Article Essential Weblink: https://publicsociology.berkeley.edu/publications/producing/wacquant.pdf

      3. Seminar questions 1 item
        1. 1.    What are the strengths and limitations of qualitative research approaches?

          2.    What research problem are you engaging with?

          3.    Would a qualitative approach enable you to address this? (How?) 

      4. Recommended reading 6 items
        1. If you would like an introductory text to the issues discussed in this session to get you started, you might find it helpful to read:

        2. Qualitative social research: contemporary methods for the digital age - Vivienne Waller, Karen Farquharson, Deborah Dempsey 2016

          Book Recommended Part 1: Getting Ready (includes: ‘1 The foundations of qualitative research’, ‘2 The aims of qualitative research’, ‘3 From topic to research design’, ‘4 The politics and ethics of qualitative research’),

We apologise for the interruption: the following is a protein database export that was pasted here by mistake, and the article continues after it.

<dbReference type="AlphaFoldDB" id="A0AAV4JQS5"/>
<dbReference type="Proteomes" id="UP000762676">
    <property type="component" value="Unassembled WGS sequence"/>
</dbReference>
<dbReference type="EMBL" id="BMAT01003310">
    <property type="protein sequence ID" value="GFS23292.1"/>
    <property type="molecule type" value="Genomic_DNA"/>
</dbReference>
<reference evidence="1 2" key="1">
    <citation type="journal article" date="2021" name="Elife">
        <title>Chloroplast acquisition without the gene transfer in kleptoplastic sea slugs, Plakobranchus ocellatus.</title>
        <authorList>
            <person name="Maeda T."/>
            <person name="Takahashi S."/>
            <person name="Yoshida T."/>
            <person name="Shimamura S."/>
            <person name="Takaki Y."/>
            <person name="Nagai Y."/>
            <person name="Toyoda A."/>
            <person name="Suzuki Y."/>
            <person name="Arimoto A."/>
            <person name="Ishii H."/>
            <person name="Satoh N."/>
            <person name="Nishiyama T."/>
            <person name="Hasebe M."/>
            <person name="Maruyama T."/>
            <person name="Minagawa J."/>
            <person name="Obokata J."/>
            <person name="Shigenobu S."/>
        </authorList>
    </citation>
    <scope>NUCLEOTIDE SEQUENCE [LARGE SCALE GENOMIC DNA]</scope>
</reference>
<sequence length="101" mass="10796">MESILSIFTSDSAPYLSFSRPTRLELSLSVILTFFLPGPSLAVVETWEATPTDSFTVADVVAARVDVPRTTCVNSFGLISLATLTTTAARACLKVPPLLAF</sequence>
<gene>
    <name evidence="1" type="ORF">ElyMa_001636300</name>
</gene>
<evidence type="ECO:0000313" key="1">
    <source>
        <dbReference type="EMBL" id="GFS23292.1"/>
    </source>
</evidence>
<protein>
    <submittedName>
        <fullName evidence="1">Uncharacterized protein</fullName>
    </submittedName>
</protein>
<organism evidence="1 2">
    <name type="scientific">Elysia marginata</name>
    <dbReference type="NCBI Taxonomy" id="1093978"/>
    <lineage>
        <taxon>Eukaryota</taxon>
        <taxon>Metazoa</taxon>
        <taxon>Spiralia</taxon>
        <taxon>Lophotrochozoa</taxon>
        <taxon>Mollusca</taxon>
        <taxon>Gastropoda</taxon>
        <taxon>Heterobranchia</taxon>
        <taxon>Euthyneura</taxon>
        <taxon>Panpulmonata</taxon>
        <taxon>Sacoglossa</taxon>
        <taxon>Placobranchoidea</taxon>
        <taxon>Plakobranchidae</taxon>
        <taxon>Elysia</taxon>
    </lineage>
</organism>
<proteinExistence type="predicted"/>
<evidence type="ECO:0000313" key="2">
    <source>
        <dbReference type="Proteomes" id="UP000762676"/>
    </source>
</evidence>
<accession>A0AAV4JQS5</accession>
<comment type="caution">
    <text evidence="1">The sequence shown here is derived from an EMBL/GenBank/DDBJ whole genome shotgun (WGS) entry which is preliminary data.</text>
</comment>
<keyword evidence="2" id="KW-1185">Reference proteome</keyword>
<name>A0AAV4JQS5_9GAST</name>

3. Qualitative Research

          Audio-visual document Recommended If you would like more in-depth resources, then do consult the journal

        4. ESRC National Centre for Research Methods

          Website Recommended The site is very useful for resources on, and information on training opportunities in, qualitative methods

        5. The Study of Development’ - D. Williams

          Chapter Recommended

      5. Further reading 18 items
        1. Qualitative research methods for the social sciences - Bruce L. Berg 2014 (electronic resource)

          Book Further Chapters 1 and 2: ‘Introduction’ and ‘Designing Qualitative Research’

        2. Research methods in politics - Peter Burnham, Karin Gilland Lutz, Wyn Grant, Zig Layton-Henry 2008

          Book Further

        3. Working Qualitatively’ - Brannen, J.

          Chapter Further

        4. Chapter 16: The Nature of Qualitative Research’ - Bryman, A.

          Chapter Further

        5. Chapter 1: Conceptualising Social Life’ - Cooper, G